The biggest consumer of energy in the world is buildings, according to Time Magazine. They are responsible for using up 40% of the power in the world, with up to 10% of that number being exhausted by elevators. While individual elevator energy consumption can vary depending on a lot of factors (age, floors, parts, and more), what is clear is that elevator companies have room to improve their ecological footprint. It’s no surprise, then, that eco-friendly initiatives are taking over the industry.
Companies that need an eco-friendly nudge in the right direction can consult with LEED, Leadership in Energy and Environmental Design. This national organization provides companies with a structure for how to achieve sustainable, green buildings, and is one of the most commonly applied systems in the world. They have principles that can be of use to elevator construction and maintenance too, and you can even earn credits so that projects can gain LEED certification.
The US green building market is worth $81 billion and growing fast, and elevators are a big part of the equation. With Earth Day approaching on April 22nd, we’re sharing a few ways that elevators are going green.
With many of the 900,000 elevators in North America requiring modernization now and in the coming years, according to ThyssenKrupp, elevator companies have the opportunity to utilize green resources in cabs as they are being updated. For example, they could use recycled materials and finishes to build cabs, such as FSC-certified wood and low-emitting paints and coatings. Other important areas for consideration when modernizing with the environment in mind are: the quality of the air, ventilation, and using regionally-produced materials.
For those elevators not quite ready for a complete overhaul, elevator companies can do something as simple as retrofit lighting (including the buttons!) over to LED lights. Compared to regular bulbs, LEDs use a fraction of the energy (4% to be exact, according to Buildipedia).
Bio hydraulic oil
Hydraulic elevators have raised a few red flags in recent years concerning risks to groundwater in case of accidental leaks. While newer and upgraded models often have parts in place to reduce this risk, elevator companies are still switching from imported petroleum fluid to biodegradable hydraulic oil. This oil is often a mineral- or vegetable-based fluid that is made from locally grown resources. The benefit is that this bio fluid generally results in better lubricity and as such, an efficient performance. The cost per gallon may be a few dollars more, but the benefits to the environment are worth it in the long run.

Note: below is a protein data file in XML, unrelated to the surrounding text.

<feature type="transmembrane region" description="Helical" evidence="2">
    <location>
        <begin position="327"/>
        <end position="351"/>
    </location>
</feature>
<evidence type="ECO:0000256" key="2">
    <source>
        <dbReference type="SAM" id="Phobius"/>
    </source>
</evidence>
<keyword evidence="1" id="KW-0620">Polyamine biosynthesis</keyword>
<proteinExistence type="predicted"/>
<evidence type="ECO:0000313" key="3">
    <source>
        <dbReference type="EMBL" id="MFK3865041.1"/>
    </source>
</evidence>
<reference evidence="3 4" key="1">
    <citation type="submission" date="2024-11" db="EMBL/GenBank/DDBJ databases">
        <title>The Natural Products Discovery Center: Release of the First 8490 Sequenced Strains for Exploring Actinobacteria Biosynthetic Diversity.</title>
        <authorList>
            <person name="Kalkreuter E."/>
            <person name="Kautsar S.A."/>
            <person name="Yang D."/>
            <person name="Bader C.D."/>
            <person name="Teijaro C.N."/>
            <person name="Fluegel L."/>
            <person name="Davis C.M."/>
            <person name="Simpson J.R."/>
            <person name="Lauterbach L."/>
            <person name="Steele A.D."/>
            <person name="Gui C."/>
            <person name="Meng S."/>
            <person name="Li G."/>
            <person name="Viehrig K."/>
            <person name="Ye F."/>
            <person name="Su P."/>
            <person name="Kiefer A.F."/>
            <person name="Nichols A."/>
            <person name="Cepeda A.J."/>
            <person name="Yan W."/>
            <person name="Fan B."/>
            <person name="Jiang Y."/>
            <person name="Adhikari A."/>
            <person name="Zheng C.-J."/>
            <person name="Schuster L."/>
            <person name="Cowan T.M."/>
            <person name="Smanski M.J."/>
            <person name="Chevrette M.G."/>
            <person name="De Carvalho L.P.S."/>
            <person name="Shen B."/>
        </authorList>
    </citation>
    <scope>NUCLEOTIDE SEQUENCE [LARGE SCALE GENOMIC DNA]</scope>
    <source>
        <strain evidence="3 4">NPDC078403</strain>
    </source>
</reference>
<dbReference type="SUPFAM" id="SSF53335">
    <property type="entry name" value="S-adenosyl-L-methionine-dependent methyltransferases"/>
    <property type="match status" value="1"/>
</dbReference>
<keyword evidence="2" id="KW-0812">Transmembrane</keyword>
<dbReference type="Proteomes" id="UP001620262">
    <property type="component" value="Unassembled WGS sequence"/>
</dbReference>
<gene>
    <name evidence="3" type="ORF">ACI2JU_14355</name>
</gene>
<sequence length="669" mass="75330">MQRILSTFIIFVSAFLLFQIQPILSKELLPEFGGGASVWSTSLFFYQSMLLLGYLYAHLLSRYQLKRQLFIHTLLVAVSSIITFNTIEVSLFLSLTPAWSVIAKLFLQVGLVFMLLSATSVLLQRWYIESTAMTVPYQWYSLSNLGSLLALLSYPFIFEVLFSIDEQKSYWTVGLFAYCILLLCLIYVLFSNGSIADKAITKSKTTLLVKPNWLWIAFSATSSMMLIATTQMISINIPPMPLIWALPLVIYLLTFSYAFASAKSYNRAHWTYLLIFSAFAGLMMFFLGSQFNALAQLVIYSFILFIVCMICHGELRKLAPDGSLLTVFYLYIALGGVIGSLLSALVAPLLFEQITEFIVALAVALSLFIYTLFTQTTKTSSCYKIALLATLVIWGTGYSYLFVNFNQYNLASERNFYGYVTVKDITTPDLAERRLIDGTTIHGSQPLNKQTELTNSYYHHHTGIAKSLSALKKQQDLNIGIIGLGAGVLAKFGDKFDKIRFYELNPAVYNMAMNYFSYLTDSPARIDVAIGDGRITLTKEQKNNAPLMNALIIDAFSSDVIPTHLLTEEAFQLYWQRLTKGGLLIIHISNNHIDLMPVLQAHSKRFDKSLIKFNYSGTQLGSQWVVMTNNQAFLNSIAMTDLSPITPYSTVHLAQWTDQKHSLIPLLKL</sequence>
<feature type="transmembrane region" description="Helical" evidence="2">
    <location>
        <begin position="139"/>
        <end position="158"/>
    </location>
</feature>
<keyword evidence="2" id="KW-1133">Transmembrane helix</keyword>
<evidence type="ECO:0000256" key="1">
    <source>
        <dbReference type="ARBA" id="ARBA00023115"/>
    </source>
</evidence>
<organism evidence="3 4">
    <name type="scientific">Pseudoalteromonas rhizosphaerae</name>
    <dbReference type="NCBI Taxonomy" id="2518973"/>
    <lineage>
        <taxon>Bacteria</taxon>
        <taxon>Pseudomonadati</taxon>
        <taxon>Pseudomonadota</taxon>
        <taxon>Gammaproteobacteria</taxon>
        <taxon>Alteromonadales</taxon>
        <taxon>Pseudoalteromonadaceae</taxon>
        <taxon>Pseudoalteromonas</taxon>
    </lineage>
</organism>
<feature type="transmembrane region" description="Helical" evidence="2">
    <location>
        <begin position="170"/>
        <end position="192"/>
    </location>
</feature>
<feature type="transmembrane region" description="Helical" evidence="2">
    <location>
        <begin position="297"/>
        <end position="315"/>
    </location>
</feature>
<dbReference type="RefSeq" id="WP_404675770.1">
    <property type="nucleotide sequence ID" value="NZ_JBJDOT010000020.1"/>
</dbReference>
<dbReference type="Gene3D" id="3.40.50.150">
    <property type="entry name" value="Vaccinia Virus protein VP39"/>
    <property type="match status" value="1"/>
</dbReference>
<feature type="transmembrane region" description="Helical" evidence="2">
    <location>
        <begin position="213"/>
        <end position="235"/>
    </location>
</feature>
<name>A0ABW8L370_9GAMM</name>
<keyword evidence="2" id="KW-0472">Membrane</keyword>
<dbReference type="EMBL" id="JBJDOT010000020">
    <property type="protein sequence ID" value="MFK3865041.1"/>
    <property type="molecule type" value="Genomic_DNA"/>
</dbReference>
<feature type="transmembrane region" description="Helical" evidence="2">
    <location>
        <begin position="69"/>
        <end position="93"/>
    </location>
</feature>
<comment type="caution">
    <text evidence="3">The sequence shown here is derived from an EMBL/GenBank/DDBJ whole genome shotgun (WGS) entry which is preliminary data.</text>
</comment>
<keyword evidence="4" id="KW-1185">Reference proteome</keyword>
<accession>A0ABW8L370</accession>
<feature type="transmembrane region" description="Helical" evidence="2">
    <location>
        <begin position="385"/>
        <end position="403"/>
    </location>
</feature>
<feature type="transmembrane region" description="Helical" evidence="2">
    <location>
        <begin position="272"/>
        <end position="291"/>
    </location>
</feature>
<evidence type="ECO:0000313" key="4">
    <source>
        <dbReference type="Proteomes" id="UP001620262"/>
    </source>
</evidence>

One way to save space and save energy is with machine room-less elevators. While they have been around for a while, MRL elevators have become more widely accepted of late (as building codes continue to adapt to these new innovations) with more companies offering MRL technology. These elevators use smaller gearless motors located in the hoistway rather than in a machine room overhead. Energy consumption is greatly reduced, saving about 70-80% versus other technology. Additionally, since they don’t use hydraulic oil, there isn’t a risk of toxins leaking into the ground.
Holeless hydraulic elevators have also emerged as a newer eco-friendly design for those considering modernization. It uses a telescoping jack system that stands on a “self-contained pit”, meaning that drilling into the ground is not needed. This removes the risk of leaks into the ground associated with using petroleum oils in hydraulic elevators, and makes it a more green option.
Not only do riders get a faster ride, but smart elevators are more energy efficient too. The logic is simple: by grouping together riders going to the same floor, the elevator uses less energy spent on repeat up and down trips with smaller groups. A simple keypad system can allocate riders going to similar floors to the correct elevator. While these are ideal in buildings with more than 10 floors, there are other control systems that can be applied to smaller buildings. For example, systems like these can also assess elevator capacity and reduce the number of elevators in use accordingly (keeping some on standby to minimize waste during non-peak periods.)
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